Wide Angle

The Moorish Science Temple of America : The religion of African Americans with Moroccan roots

A group of African Americans in the 1920's founded a religious organization seeking an identity. Led by Noble Drew Ali, in the state of Illinois, they called themselves Moorish referring to Morocco and embraced Islam as their faith, creating a subculture considered controversial back in the time.

Moorish Americans in the United States./ Ph. DR
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In 1913, Timothy Drew established one of the most controversial religious groups in the US. Born in North Carolina in 1886, Drew was the son of a Moroccan Muslim and a Cherokee mother. His origins were later the subject of a subculture that he called the Moorish Science Temple, an umbrella that covered all African Americans who believed that they were Moors. 

The group was founded basically on the belief that African Americans have noble and superior origins. The temple developed this idea linking it to Islam, so members of the Moorish organization had to prove that they had North African, Moroccan or Asian ancestors. The movement was led by the Islamic regulations and instructions, members believed in God, Prophet Muhammad and read the Koran. However, slight changes were brought to their religion, making their own version of Islam where Noble Drew was also a prophet and a reincarnated soul.

The movement was later implemented in Chicago where it was granted a lot of respect and followers. In 1926, the state of Illinois considered the Moorish Temple as a civic organization that was tasked with teaching African Americans how to become better citizens, reject hate and embrace love and tolerance. «The object of our Organization is to help in the great program of uplifting fallen humanity and teach those things to make our members better citizens», Drew Ali said in a speech published on the official website of the Moorish Science Temple.

A prophet from North Carolina

Prophet Noble Drew Ali was the head of the Moorish temple, the founder and the savior. He was believed to be the reincarnation of all prophets and many legends surrounded his existence. Some of these were his mystic voyage to Egypt where he met a priest who allegedly would have given him a lost version of the Koran that was later called the Holy Koran of the Moorish Science of America.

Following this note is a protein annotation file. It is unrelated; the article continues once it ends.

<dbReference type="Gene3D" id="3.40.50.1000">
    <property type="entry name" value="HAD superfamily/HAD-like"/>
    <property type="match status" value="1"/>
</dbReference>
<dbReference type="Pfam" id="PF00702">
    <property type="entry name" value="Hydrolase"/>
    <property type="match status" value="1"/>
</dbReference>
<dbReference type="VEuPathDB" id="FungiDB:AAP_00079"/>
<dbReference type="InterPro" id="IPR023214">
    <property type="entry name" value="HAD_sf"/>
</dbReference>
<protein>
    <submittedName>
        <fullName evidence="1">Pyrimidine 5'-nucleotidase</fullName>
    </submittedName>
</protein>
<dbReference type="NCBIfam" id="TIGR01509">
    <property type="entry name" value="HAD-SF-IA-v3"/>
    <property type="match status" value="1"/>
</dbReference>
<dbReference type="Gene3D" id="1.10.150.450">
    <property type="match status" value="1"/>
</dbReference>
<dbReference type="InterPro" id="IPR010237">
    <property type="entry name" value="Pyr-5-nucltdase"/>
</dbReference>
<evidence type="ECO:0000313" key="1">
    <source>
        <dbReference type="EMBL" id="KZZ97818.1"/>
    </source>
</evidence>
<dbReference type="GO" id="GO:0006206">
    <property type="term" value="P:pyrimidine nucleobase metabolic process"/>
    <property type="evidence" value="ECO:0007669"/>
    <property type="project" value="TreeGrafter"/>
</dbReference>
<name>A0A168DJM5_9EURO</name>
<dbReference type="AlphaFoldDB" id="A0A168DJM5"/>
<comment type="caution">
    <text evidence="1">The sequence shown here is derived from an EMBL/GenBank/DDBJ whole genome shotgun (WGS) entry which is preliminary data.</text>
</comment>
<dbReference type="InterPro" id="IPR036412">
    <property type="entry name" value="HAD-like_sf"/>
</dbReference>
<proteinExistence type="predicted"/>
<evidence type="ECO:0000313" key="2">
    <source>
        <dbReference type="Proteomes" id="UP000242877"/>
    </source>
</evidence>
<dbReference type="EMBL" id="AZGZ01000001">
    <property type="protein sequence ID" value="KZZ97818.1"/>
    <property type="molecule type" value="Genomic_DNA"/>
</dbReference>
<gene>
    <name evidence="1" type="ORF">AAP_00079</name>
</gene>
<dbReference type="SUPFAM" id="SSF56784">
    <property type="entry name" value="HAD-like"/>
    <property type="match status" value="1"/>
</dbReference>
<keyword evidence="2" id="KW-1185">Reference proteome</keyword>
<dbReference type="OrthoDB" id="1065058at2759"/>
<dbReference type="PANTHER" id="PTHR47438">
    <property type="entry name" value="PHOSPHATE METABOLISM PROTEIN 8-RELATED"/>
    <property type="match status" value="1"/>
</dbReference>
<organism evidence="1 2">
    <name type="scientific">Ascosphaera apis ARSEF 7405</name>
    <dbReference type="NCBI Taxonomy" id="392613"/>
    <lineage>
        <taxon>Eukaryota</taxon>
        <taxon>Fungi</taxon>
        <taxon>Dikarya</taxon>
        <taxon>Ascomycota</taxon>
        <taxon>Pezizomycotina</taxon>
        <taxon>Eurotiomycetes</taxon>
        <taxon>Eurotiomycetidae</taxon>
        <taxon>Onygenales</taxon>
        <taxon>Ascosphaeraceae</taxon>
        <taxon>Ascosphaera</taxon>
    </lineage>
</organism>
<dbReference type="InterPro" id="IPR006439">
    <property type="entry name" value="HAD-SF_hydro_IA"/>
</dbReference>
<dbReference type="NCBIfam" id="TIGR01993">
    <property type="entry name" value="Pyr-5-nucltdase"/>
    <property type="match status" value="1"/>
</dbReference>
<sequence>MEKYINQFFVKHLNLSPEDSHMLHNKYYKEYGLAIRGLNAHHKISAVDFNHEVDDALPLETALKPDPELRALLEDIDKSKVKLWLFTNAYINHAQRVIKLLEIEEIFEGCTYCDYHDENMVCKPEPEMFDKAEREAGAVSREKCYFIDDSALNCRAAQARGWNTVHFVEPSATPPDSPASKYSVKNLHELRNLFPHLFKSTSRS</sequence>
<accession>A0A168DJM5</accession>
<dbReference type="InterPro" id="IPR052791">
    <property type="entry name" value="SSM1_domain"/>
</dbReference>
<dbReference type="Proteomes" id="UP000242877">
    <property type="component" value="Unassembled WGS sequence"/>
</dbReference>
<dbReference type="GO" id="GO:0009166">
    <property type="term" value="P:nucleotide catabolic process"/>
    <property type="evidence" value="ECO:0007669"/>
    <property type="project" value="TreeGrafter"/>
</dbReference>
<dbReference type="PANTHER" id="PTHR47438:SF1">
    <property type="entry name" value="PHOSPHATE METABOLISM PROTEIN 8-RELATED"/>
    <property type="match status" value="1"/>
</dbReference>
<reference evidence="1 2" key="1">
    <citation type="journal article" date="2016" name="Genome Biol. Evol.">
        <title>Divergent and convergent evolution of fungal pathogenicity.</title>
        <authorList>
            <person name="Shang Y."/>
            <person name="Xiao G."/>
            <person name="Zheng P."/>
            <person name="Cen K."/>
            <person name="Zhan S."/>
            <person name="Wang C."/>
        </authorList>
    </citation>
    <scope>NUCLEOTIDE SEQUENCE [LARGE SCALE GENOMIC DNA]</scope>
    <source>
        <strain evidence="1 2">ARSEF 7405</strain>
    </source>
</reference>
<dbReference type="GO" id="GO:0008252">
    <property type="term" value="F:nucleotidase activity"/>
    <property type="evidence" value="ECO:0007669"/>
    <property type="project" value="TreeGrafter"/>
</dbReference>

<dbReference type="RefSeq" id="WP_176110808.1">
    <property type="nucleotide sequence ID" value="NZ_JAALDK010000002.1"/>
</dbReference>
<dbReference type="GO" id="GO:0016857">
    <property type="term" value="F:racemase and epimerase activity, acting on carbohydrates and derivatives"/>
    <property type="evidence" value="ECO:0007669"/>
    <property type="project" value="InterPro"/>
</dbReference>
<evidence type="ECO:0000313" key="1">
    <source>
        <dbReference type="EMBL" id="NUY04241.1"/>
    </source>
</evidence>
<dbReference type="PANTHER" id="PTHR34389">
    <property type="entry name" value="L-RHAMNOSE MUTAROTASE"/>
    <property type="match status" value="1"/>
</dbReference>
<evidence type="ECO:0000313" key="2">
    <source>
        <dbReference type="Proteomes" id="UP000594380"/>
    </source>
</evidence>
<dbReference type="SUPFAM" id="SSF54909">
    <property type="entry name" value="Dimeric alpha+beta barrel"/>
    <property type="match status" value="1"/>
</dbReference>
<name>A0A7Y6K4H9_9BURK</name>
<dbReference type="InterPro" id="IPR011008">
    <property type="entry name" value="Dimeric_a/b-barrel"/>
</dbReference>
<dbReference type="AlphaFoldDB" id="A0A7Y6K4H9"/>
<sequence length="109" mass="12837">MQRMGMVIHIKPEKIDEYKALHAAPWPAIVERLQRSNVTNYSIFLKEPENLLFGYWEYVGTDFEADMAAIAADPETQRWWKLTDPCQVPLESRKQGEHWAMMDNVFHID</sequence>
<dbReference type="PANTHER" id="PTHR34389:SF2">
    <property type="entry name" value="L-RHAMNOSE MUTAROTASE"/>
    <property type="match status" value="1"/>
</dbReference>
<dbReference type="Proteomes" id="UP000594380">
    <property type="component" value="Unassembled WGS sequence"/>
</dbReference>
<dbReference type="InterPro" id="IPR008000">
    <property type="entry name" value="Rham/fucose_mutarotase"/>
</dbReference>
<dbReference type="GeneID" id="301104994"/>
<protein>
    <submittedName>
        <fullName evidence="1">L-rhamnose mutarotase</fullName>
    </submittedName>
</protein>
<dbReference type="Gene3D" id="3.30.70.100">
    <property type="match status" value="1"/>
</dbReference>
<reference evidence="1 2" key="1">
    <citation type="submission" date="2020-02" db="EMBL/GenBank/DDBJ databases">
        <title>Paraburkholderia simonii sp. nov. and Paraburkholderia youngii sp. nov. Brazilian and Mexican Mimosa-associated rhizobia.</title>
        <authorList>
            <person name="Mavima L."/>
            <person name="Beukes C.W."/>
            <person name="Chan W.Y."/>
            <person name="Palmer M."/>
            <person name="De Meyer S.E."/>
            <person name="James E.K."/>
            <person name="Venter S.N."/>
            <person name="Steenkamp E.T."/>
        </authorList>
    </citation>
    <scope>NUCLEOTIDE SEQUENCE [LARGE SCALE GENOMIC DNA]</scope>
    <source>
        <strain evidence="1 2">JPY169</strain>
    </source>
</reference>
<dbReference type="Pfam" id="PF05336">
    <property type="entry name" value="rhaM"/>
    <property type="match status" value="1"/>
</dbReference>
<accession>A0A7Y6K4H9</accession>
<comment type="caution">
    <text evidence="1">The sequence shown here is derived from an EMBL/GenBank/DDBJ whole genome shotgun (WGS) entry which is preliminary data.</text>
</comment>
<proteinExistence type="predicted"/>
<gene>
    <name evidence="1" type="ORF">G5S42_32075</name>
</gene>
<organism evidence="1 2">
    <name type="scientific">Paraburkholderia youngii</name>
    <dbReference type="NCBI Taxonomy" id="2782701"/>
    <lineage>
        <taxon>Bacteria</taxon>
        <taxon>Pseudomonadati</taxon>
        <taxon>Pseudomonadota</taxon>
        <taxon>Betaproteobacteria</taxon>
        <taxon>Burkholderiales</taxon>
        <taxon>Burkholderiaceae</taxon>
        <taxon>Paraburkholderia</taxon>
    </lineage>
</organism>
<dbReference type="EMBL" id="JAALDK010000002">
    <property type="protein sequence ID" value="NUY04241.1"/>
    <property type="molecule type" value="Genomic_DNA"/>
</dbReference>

Drew Ali wrote the last four chapters of the organization's holy book saying that : «The fallen sons and daughters of the Asiatic Nation of North America need to learn to love instead of hate; and to know of their higher self and lower self. This is the uniting of the Holy Koran of Mecca for teaching and instructing all Moorish Americans, etc. The key of civilization was and is in the hands of the Asiatic nations. The Moorish, who were the ancient Moabites, and the founders of the Holy City of Mecca.»

Prophet Drew Ali was highly respected among the Moorish community. He was also seen as an influential personality in Chicago. In 1929 he attended the inauguration of the Illinois’ governor. He died in July of the same year suffering from tuberculosis; however rumors suggest that he was killed by the police. 

In the search of an identity

Finding an identity and sticking to it was the major element linked to the Moorish Science Temple. African Americans across the United States back in the time were suffering from the segregationist laws which made the Moorish Temple a salvation to them. Identifying themselves as Moroccans and Asians was the only way to distance themselves from being «black».

Nationality, Identity and roots are still the fundamental pillars of this movement as emphasized in an article posted on The Moorish Temple website : «African American, black, colored, and Negro are all manufactured nomenclatures for the people (so-called blacks) who were stripped of their nationality in 1774. The true nationality of the so-called black person of America is Moorish American.»
The search for identity was also featured on the way Moorish Americans dressed themselves. Women were wearing a turban while men wore a fez (tarboosh) adding to their names «El» or «Bey» to emphasize their North African roots.

Prayers were also marked by this urge of finding an identity other than the one given to Africans living in America. Expressions like «know thy self» and «love your nationality» were often transmitted as an obligation and portrayed as the only way of gaining love and respect. «If you do not know yourself then you leave the authority to someone else to identify you, and through time you will be accustomed to that label. When you allow someone else to name you, you have essentially given him or her the power to define you», the authors of the Moorish Science Temple of America website claim.

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